Tragedy Looper

“Whodunnit” board games exist in worlds beyond the stodgy European living rooms we see in Sherlock Holmes Consulting Detective and Clue. The one I’m hooked on is very, very, anime.

I’ve stopped pitching Tragedy Looper, released in the U.S. in 2014, to my friends as an “anime time travel mystery game.” That’s what it is, but that jumble of nouns fails to advertise the strategy game’s deep commitment to brain-breaking logic puzzles. It’s about going back in time to prevent a tragedy from happening, but to do so, players have to figure out who plays what role in the apparently inevitable disaster to come. Perhaps the shrine maiden is a serial killer who murders anyone left alone with her overnight. Or, the schoolgirl class representative is the “key person” players must protect—but she’s planning to commit suicide in six days. Players have a limited number of time loops to discern who’s who and thwart disaster. There’s about a dozen tragic scenarios that can go down, but a lot of players have made their own and put them online, too.

Tragedy Looper

Here’s what really makes Tragedy Looper not just an anime-skinned deduction game: Instead of battling lame old time, players are up against another human who masterminds the tragedy. All of their cards read “dance in my palm,” which is endlessly funny to repeat whenever you succeed at something. To make the tragedies to down, the mastermind can increase the characters’ paranoia and intrigue (tragedy-proneness) or move them around the Hospital, Shrine, City or School locations by placing face-down cards on them. Deception and misdirection can throw players off the killers’ trail or, if the mastermind is good enough, lead the players to kill off someone innocent. It’s a dark game.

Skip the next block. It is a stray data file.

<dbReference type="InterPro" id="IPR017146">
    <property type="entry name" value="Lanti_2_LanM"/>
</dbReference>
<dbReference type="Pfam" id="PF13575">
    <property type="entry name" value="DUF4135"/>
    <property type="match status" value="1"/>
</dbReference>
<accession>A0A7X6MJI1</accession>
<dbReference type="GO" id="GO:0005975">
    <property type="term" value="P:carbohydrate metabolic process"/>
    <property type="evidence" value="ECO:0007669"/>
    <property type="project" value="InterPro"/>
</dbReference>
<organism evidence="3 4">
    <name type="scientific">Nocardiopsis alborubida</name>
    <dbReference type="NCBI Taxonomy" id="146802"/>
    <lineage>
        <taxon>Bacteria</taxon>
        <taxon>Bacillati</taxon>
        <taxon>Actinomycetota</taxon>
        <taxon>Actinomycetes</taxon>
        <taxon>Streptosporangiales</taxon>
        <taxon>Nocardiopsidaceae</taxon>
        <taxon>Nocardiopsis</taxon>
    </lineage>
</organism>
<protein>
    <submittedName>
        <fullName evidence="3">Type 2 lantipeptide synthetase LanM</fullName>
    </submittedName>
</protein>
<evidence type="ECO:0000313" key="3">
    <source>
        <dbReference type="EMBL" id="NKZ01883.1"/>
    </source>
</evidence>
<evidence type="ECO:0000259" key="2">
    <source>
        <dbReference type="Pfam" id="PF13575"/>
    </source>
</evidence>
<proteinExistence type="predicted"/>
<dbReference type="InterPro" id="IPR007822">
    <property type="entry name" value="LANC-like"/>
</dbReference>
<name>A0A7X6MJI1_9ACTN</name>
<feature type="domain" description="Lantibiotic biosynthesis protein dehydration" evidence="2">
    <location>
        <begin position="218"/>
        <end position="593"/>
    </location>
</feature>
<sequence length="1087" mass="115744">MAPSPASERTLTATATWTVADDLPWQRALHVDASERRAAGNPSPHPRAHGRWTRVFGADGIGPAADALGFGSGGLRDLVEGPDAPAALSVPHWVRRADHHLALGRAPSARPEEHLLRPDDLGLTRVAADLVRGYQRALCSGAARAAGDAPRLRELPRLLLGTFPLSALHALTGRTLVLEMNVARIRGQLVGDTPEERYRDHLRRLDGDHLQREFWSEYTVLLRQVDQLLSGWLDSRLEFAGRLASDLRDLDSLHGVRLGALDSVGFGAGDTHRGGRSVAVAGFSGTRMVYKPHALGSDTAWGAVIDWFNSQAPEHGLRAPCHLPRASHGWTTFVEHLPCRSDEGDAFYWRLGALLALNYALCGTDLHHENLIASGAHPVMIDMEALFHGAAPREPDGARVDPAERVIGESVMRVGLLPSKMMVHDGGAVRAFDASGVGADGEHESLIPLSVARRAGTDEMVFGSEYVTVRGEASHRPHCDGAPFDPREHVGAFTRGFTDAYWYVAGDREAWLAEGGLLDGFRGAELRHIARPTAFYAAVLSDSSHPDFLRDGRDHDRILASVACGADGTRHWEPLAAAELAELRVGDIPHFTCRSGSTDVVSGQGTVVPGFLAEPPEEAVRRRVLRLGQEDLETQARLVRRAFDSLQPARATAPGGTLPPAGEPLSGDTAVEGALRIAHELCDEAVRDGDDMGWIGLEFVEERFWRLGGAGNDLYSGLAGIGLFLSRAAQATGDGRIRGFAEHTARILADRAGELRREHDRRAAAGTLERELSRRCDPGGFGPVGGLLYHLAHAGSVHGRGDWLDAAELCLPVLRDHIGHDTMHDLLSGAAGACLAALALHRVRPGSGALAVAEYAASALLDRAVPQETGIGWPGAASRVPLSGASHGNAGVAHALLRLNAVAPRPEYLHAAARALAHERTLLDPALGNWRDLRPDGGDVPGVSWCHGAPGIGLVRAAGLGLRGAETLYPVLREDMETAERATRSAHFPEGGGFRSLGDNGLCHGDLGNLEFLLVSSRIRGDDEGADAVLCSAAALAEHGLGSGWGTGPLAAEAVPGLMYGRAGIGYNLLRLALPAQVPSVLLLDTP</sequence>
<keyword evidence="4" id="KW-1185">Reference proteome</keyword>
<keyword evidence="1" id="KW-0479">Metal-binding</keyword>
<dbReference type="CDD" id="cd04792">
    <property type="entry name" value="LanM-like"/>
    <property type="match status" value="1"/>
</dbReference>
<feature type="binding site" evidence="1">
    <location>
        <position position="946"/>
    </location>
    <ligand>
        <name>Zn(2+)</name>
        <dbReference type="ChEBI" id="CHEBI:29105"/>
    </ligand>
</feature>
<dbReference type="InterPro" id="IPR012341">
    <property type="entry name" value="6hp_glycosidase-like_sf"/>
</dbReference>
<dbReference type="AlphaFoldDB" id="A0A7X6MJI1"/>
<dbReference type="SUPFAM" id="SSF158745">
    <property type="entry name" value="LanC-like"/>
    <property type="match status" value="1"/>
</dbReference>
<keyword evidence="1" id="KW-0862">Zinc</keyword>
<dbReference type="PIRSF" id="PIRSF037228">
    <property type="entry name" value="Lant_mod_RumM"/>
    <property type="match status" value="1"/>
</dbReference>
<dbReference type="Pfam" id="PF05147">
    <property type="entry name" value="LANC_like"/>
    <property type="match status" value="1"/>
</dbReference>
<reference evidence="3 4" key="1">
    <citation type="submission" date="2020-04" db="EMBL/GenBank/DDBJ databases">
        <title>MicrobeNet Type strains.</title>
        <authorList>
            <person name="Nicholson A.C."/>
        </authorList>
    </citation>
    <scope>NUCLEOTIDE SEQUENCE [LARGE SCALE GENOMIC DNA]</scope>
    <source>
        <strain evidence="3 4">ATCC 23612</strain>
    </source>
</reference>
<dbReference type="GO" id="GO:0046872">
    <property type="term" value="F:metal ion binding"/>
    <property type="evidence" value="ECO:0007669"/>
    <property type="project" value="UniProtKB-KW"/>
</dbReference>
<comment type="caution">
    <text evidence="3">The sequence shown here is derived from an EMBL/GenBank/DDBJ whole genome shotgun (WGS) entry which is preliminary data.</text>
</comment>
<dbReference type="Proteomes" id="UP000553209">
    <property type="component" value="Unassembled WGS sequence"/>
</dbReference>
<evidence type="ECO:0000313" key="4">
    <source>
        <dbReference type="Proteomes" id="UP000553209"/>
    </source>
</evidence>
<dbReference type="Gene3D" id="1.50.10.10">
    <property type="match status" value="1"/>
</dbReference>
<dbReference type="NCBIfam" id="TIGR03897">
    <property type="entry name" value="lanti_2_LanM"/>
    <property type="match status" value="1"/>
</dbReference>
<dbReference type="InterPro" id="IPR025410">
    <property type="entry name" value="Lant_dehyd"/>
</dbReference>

Tragedy Looper

The logic puzzles can get pretty brain-twisting, in part, because the mastermind’s strategy must be fluid to accommodate what players do and don’t pick up on. Yesterday, my group had to prevent the shrine maiden and the class representative from dying to win. Neither character could be alone with the serial killer. Also, the class rep was planning to commit suicide. We had to mitigate each girl’s paranoia and intrigue while playing keep-away with the serial killer—but we could only play three action cards each turn. That meant we had to make a lot of risky guesses on what the mastermind was planning and maximize on our limited resources.

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At least twice, I found myself plotting to, say, leave the nurse alone with the serial killer so we could discern whether the nurse was also a killer. It’s not a good look, I’m aware. But, hey, I could cycle back through time again and it’s like it never happened, and the next time, I’d hopefully have enough information to get it right.